Foes of Bush Enlist Google in Group Prank
By SAUL HANSELL, The New York Times
Earlier this year, Google started a widely used news service. Last week, it looked to some users of the Google search that the site had started to editorialize.
Anyone searching on Google for the phrase "miserable failure" was sent to the official White House biography of President Bush.
Google executives say they have no corporate opinion of the Bush presidency. Instead, the episode is another example of a form of cyber-graffiti known as "Google bombing."
It is a group prank. If enough Web pages link a certain Web page to a phrase, the Google search engine will start to associate that page with the phrase - even if, as in the case of Mr. Bush's official biography, the phrase does not occur on the destination Web site.
Beginning a few months ago, for example, the No. 1 search result on Google for the term "weapons of mass destruction" has been a satiric Web page made to look like a Microsoft error message.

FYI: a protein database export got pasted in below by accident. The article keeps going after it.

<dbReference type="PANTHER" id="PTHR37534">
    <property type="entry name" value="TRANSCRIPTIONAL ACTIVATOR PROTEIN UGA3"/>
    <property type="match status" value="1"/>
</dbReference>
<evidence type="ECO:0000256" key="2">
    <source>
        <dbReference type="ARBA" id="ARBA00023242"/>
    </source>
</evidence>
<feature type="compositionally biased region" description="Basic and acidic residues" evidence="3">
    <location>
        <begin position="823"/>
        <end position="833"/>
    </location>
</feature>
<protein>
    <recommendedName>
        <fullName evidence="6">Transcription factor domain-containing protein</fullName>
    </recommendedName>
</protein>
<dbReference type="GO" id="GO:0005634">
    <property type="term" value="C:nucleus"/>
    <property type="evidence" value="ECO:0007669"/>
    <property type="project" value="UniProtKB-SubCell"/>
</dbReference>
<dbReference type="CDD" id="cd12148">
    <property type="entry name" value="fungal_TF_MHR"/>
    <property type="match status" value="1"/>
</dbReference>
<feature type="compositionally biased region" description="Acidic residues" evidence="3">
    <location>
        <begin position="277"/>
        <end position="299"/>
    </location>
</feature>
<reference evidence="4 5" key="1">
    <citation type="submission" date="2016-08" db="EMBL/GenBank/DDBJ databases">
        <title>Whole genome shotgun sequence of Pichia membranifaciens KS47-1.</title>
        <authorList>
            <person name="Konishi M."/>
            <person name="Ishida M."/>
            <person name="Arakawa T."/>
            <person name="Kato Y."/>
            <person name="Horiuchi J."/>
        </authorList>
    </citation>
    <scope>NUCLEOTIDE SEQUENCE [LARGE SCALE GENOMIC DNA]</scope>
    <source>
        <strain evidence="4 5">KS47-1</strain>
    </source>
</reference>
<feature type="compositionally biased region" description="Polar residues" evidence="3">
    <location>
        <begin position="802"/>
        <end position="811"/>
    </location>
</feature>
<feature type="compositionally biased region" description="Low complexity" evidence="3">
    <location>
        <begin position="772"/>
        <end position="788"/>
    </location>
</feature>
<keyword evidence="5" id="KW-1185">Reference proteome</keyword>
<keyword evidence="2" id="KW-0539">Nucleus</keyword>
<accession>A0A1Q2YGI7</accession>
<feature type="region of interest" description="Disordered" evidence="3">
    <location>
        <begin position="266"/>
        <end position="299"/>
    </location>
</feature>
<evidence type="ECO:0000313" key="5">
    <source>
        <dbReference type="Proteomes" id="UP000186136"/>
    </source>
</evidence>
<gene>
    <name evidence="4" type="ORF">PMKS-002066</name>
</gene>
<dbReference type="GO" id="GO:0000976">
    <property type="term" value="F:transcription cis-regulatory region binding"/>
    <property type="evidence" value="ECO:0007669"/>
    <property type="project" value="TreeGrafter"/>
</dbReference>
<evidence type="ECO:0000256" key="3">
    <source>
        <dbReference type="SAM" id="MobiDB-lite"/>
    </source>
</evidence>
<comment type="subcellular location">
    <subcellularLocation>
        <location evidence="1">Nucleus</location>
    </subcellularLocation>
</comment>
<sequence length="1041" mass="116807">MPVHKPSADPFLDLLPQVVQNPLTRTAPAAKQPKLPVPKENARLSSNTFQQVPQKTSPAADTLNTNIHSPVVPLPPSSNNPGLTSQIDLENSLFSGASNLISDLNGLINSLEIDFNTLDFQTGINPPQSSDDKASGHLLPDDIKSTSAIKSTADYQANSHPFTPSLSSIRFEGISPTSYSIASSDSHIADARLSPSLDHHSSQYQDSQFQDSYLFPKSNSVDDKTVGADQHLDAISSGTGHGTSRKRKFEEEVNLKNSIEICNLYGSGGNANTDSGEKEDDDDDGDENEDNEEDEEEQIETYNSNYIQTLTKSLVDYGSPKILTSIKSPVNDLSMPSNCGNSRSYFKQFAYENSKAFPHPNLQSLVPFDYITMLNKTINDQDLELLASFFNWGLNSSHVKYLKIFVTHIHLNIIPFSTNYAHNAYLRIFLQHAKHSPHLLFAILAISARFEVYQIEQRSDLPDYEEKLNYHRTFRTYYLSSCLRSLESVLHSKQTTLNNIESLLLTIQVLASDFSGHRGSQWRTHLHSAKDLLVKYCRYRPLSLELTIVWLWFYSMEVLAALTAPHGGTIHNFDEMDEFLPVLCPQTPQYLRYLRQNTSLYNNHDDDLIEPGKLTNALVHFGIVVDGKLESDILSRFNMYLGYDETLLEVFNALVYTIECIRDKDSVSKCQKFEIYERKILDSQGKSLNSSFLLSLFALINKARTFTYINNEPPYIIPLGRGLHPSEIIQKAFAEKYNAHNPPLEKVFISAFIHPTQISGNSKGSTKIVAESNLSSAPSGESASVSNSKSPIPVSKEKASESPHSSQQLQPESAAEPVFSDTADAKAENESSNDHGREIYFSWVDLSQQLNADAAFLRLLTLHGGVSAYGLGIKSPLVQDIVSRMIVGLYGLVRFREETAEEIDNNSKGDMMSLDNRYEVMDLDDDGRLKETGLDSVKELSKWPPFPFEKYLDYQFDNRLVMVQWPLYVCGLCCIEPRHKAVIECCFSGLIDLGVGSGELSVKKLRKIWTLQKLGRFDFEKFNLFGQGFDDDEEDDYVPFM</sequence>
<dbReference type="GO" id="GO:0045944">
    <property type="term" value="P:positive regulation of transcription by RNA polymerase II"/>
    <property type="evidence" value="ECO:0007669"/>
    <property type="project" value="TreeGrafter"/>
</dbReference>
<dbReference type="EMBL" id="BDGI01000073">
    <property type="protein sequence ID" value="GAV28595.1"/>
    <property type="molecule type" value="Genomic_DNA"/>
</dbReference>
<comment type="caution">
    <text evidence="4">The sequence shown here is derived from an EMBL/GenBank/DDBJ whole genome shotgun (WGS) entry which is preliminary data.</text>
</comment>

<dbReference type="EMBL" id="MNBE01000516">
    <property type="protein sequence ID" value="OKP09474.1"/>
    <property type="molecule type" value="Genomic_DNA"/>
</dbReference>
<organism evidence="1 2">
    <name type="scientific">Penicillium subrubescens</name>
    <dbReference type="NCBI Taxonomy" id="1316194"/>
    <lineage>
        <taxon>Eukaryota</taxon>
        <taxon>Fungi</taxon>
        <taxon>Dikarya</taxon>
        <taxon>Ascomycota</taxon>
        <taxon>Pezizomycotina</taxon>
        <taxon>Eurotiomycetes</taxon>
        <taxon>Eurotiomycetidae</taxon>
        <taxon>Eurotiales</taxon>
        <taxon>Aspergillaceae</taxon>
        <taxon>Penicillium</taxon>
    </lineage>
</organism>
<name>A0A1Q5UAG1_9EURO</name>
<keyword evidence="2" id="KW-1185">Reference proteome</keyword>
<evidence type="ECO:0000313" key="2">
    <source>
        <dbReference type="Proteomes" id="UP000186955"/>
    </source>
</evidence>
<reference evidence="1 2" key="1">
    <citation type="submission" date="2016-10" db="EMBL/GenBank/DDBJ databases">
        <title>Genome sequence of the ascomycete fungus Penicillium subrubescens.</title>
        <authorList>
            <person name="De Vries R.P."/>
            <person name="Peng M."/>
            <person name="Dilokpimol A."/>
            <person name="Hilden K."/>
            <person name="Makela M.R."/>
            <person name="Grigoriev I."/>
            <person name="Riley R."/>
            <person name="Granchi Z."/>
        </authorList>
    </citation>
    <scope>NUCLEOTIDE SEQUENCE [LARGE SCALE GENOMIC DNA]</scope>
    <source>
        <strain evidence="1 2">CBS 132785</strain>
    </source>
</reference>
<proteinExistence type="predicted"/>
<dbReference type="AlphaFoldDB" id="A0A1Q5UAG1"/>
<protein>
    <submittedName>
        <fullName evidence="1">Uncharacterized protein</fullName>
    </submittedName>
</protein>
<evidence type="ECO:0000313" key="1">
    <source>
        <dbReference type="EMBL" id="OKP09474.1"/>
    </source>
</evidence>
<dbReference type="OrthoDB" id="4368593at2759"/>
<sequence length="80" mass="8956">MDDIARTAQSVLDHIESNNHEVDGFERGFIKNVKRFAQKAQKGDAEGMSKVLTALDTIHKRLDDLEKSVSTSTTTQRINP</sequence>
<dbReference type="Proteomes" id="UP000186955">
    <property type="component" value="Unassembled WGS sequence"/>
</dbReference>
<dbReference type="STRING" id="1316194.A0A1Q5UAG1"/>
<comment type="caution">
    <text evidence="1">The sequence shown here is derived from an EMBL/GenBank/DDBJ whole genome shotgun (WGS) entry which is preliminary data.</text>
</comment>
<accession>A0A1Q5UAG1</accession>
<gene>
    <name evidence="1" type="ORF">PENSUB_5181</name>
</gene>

Inspired by this and stirred by his objections to Mr. Bush's policies, a computer programmer, George Johnston, created a Google bomb to tie Mr. Bush's official biography to the phrase "miserable failure," watchwords of the presidential campaign of Richard A. Gephardt. (Mr. Johnston, who lives in Bellevue, Wash., said he had no association with the Gephardt campaign and in fact preferred another Democratic candidate, Dennis J. Kucinich.)
In the middle of October, Mr. Johnston created links on his blog (oldfashionedpatriot.blogspot.com) tying the phrase to the Bush biography and began to send messages to the writers of other blogs with an anti-Bush tilt telling them of his project. Many not only added the catch phrase to their own sites but urged readers to do the same.
Craig Silverstein, Google's director for technology, says the company sees nothing wrong with the public using its search engine this way. No user is hurt, he said, because there is no clearly legitimate site for "miserable failure" being pushed aside.
Moreover, he said, Google's results were taking stock of the range of opinions that are expressed online. "We just reflect the opinion on the Web,'' he said, "for better or worse."
Copyright © 2003 The New York Times Company.